Cassini—Picard and La Hire—The arc of the Meridian and the Map of France—G. Delisle and D'Anville—The Shape of the Earth—Maupertuis in Lapland—Condamine at the Equator.

Before we enter upon a recital of the great expeditions of the eighteenth century, we shall do well to chronicle the immense progress made during that period by the sciences. They rectified a crowd of prejudices and established a solid basis for the labours of astronomers and geographers. If we refer them solely to the matter before us, they radically modified cartography, and ensured for navigation a security hitherto unknown.

Although Galileo had observed the eclipses of Jupiter's satellites as early as 1610, his important discovery had been rendered useless by the indifference of Governments, the inadequacy of instruments, and the mistakes committed by his followers.

In 1660 Jean Dominique Cassini published his "Tables of the Satellites of Jupiter," which induced Colbert to send for him the following year, and which obtained for him the superintendence of the Paris Observatory.

In the month of July, 1671, Philippe de la Hire went to Uraniborg in the Island of Huen, to take observations for the situation of Tycho Brahe's Observatory. In that spot he calculated with the assistance of Cassini's Tables, and with an exactitude never before obtained, the difference between the longitudes of Paris and Uraniborg.

The Academy of Sciences sent the astronomer Jean Richter the same year to Cayenne, to study the parallaxes of the sun and moon, and to determine the distance of Mars and Venus from the earth. This voyage, which was entirely successful, was attended with unforeseen consequences, and resulted in inquiries shortly after entered into as to the shape of the earth.

Richter noticed that the pendulum lost two minutes, twenty-eight seconds at Cayenne, which proved that the momentum was less at this place than at Paris. From this fact, Newton and Huyghens deduced the flatness of the Globe at the Poles. Shortly afterwards, however, the computation of a terrestrial degree given by Abbé Picard, and the determination of the Meridional arc, arrived at by the Cassinis, father and son, led scientific men to an entirety different result, and induced them to consider the earth an elliptical figure, elongated towards the polar regions. Passionate discussions arose from this decision, and in them originated immense undertakings, from which astronomical and mathematical geography profited.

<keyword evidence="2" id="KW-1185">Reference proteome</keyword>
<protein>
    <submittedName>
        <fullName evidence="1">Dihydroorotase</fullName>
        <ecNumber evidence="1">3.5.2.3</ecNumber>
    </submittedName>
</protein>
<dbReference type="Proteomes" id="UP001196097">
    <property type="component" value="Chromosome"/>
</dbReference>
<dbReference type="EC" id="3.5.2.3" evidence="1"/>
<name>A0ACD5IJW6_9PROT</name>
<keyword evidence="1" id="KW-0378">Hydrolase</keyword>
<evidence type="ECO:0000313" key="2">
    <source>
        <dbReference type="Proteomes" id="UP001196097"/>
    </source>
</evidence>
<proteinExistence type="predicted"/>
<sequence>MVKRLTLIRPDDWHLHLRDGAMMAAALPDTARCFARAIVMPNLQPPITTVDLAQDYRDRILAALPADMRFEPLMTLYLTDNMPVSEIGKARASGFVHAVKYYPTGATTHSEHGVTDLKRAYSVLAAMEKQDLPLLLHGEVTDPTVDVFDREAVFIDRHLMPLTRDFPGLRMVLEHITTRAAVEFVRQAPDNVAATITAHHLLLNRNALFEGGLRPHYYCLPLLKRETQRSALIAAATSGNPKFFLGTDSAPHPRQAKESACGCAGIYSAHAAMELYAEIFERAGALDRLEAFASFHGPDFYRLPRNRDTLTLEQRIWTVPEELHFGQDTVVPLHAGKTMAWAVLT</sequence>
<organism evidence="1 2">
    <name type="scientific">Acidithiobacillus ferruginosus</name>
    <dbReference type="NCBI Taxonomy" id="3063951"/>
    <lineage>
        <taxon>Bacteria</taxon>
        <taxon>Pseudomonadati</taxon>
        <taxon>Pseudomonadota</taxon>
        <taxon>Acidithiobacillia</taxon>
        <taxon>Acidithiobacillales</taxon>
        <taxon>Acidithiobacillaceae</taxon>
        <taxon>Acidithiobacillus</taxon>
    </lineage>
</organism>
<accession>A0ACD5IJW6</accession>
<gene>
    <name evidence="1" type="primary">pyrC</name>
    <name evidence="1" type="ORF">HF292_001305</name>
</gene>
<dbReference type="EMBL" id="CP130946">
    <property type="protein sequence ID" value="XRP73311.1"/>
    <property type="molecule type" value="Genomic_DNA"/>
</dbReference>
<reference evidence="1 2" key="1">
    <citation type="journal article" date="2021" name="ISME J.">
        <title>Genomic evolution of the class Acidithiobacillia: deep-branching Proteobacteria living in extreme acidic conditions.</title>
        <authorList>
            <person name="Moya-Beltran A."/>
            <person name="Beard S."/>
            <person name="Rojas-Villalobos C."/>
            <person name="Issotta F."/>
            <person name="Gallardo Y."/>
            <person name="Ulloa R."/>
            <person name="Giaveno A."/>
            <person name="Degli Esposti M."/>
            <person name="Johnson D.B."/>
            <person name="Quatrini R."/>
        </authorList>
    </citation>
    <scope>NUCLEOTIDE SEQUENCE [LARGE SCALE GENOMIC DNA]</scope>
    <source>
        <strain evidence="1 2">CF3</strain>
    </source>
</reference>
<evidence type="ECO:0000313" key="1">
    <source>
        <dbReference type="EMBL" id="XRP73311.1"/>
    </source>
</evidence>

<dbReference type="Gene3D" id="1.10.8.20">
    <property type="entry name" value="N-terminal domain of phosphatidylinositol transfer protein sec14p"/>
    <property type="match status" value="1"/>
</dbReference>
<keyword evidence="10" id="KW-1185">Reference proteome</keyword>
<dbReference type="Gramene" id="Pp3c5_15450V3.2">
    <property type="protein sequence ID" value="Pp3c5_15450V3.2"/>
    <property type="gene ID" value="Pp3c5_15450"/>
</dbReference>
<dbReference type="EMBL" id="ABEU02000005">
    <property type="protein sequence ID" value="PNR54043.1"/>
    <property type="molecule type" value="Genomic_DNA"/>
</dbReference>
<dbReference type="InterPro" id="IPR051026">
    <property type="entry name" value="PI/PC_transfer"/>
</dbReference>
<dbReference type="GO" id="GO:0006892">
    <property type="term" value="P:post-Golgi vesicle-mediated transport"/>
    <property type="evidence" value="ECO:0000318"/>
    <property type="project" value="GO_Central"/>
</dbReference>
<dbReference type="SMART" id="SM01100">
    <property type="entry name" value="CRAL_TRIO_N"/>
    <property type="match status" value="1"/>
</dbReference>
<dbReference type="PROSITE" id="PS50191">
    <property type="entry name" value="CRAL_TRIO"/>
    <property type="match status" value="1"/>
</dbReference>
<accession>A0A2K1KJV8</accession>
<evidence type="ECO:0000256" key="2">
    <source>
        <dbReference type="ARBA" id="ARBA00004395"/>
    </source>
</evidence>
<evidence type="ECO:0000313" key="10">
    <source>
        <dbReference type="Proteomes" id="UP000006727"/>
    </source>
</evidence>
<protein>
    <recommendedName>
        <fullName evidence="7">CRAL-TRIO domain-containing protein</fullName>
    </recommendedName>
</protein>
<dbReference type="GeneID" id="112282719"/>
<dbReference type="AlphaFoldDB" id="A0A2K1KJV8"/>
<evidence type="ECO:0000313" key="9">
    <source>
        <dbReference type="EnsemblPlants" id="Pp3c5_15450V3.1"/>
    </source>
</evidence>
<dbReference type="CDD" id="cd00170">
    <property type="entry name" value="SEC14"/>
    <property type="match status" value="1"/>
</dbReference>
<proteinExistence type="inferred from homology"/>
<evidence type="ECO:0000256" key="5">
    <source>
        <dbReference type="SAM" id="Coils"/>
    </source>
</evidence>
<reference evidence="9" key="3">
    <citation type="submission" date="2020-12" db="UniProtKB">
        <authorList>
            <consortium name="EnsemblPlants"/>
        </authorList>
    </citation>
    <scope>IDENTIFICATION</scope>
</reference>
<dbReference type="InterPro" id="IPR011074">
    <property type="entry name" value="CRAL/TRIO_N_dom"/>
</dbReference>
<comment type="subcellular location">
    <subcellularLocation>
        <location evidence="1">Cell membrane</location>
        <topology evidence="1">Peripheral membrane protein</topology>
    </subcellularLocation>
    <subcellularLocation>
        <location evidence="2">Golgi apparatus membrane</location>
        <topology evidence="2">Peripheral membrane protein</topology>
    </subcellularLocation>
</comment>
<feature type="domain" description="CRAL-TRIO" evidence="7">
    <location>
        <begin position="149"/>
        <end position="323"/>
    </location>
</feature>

Picard undertook to estimate the space contained between the parallels of Amiens and Malvoisine, which comprises a degree and a third. The Academy, however, decided that a more exact result could be obtained by the calculation of a greater distance, and determined to portion out the entire length of France, from north to south, in degrees. For this purpose, they selected the meridian line which passes the Paris Observatory. This gigantic trigonometrical undertaking was commenced twenty years before the end of the seventeenth century, was interrupted, and recommenced, and finally finished towards 1720.

At the same time Louis XIV., urged by Colbert, gave orders for the preparation of a map of France. Men of science undertook voyages from 1679 to 1682, and by astronomical observations found the position of the coasts on the Ocean and Mediterranean. But even these undertakings, Picard's computation of the Meridional arc, the calculations which determined the latitude and longitude of certain large cities in France, and a map which gave the environs of Paris in detail with geometrical exactitude, were still insufficient data for a map of France.

As in the measurement of the Meridional arc, the only course to adopt was to cover the whole extent of the country with a network of triangles. Such was the basis of the large map of France which justly bears the name of Cassini.

The result of the earlier observations of Cassini and La Hire was to restrict France within much narrower limits than had hitherto been assigned to her.

Desborough Cooley in his "History of Voyages," says, "They deprived her (France) of several degrees of longitude in the length of her western coast, from Brittany to the Bay of Biscay. And in the same way retrenched about half a degree from Languedoc and La Provence." These alterations gave rise to a "bon-mot." Louis the XIV., in complimenting the Academicians upon their return, remarked, "I am sorry to see, gentlemen, that your journey has cost me a good part of my kingdom!"

So far, however, cartographers had ignored the corrections made by astronomers. In the middle of the seventeenth century, Peiresc and Gassendi had corrected upon the maps of the Mediterranean a difference of "five hundred" miles of distance between Marseilles and Alexandria. This important rectification was set aside as non-existent until the hydrographer, Jean Matthieu de Chazelles, who had assisted Cassini in his labours, was sent to the Levant to draw up a coast-chart for the Mediterranean.